Heritage Village, East Grand Forks, Minnesota

The Planet Distances Exhibit is located behind the Amundson Building. Stone bricks have been placed in the ground for each planet.


Space Studies

Planet Distances

Teacher’s introduction to the material:

Students may know that planets are at different distances from the Sun, but are not able to visualize the implications the distances make for the planets. This lesson helps make the educational material concrete, thus easier to understand for young children.

 

Instruction:

  1. Tell the students that all the planets in our solar system orbit the Sun, but they are at different distances. Discuss the effect the distance from the Sun would have upon the temperatures of the planets. Discuss how the size of the planet would influence the length of a day on the planet.
  2. Starting at the Sun brick; have the students pace off each planet brick and read the information about the planet.

 

Sun

The Sun is the closest star to Earth. The Sun is 92.96 million miles from Earth. This distance is known as an astronomical unit and sets the scale for measuring distances across the solar system. The Sun is a huge sphere of mostly ionized gas, that supports life on earth. The interactions between the Sun and the Earth drive the seasons, ocean currents, weather and climate on Earth.

 

Mercury

Mercury speeds around the Sun every 88 days, traveling through space at nearly 31 miles per second which is faster than any other planet. The time between one sunrise and the next sunrise is 175.97 Earth days. Mercury has no atmosphere to regulate surface temperature. Instead of an atmosphere Mercury has an “Exosphere” made up of hydrogen, helium, sodium, potassium, calcium and magnesium.

 Venus

Venus and Earth are similar in size, mass, density, composition, and gravity. Venus is covered by a thick, rapidly spinning atmosphere, creating a scorched world with temperatures hot enough to melt lead and surface pressure 90 times that of Earth. Venus’s atmosphere consists mainly of carbon dioxide, with clouds of sulfuric acid droplets. The thick atmosphere traps the Suns’ heat, resulting in surface temperatures higher than 880°F. Venus rotates retrograde (east to west) compared to Earth that rotates prograde (west to east). Standing on Venus the Sun would rise in the west and set in the east. A year on Venus is about 225 Earth days long. The time between one sunrise and the next sunrise is 116.75 Earth days long.

 Earth

Earth is the only planet in our solar system known to harbor life. Earth is the third planet from the sun and the fifth largest planet in the solar system. The four seasons on earth are the result of the axis of rotation being tilted 23.45° with respect to the plane of the Earth’s orbit around the sun. During part of the year, the northern hemisphere is tilted toward the Sun and the southern hemisphere is tilted away, producing summer in the north and winter in the south. Six months later, the situation is reversed; with the northern hemisphere tilted away from the Sun and the southern hemisphere tilted toward the Sun, producing winter in the north and summer in the south. The atmosphere of the earth consists of 78% nitrogen, 21% oxygen, and 1% other ingredients.


Mars

Mars is a rocky planet about half the size of Earth. Mars has two small moons. Like Earth, Mars experiences seasons due to the total tilt of its rotational axis. The cold temperatures and thin atmosphere of Mars do not allow liquid water to exist at the surface for long. The time between one sunrise and the next sunrise is 24.660 Earth hours.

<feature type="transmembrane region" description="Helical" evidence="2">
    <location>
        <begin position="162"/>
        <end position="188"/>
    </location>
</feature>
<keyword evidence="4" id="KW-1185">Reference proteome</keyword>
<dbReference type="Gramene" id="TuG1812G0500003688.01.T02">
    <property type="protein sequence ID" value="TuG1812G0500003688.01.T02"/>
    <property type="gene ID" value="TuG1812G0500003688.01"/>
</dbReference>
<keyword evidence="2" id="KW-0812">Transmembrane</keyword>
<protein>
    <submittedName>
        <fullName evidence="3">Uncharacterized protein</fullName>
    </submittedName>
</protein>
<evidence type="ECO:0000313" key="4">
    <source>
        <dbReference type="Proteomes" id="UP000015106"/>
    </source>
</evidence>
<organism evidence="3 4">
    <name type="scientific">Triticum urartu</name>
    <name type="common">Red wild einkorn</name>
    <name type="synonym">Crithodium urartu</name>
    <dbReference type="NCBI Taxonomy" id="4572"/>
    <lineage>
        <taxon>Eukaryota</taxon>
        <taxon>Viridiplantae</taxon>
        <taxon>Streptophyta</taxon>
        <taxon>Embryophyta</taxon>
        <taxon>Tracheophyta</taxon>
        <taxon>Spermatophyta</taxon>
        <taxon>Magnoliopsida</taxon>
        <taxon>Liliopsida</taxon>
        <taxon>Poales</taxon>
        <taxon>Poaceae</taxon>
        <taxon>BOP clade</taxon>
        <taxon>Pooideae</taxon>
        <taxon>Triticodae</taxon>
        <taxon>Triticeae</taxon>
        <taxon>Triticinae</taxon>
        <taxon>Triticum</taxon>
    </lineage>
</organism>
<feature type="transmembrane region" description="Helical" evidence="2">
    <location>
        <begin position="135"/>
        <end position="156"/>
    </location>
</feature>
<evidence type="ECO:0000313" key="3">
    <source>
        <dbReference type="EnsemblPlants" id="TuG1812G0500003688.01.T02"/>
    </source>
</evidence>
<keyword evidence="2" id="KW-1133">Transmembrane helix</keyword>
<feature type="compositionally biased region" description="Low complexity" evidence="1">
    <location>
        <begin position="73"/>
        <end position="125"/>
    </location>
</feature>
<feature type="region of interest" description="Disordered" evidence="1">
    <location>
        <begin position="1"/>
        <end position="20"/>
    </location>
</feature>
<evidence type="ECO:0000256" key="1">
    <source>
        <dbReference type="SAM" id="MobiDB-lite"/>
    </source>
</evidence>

Asteroid Belt

Asteroid Belt - asteroids are rocky remains from the early formation of the solar system. Asteroids range in size from 590 miles in diameter to .6 miles in diameter the C – type asteroids consist of clay and silicate rocks. The S – type asteroids are made up of silicate materials and nickel – iron. The M — type asteroids are metallic (nickel – iron). Scientist on earth monitor the asteroid belt because asteroids that approach Earth’s orbit may pose an impact danger.

 

Jupiter

Jupiter is the largest and most massive planet in our solar system. Jupiter’s atmosphere is composed mostly of hydrogen and helium. Jupiter has four large moons and many small moons. In total Jupiter has more than 60 moons. In 1979 NASA’s Voyager 1 spacecraft discovered the rings of Jupiter. The time between one sunrise and the next sunrise is 10 Earth hours.


Saturn

Saturn’s atmosphere is made up of mainly hydrogen and helium. Wind speeds in the upper atmosphere reach 1600 feet per second in the equatorial region. In contrast, the strongest hurricane – force winds on Earth top out at about 360 feet per second. The superfast winds on Saturn, combined with heat rising from within the planet’s interior, cause the yellow and gold bands visible in the atmosphere. Saturn has seven main rings and 53 known moons.


Uranus

Uranus was the first planet found with the aid of a telescope in 1781. It takes Uranus 84 Earth years to complete one orbit around the sun. Uranus rotates retrograde (east to west) compared to Earth that rotates prograde (west to east). The atmosphere is mostly hydrogen and helium, with a small amount of methane and traces of water and ammonia. Uranus gets its blue – green color from methane gas in the atmosphere. Uranus has two sets of rings and 27 known moons.

 Neptune

Neptune was the first planet located through mathematical predictions rather than through regular observations of the sky. It is invisible to the naked eye because of its extreme distance from Earth. Neptune orbits the sun once every 165 Earth years. Neptune has six known rings and 13 known moons.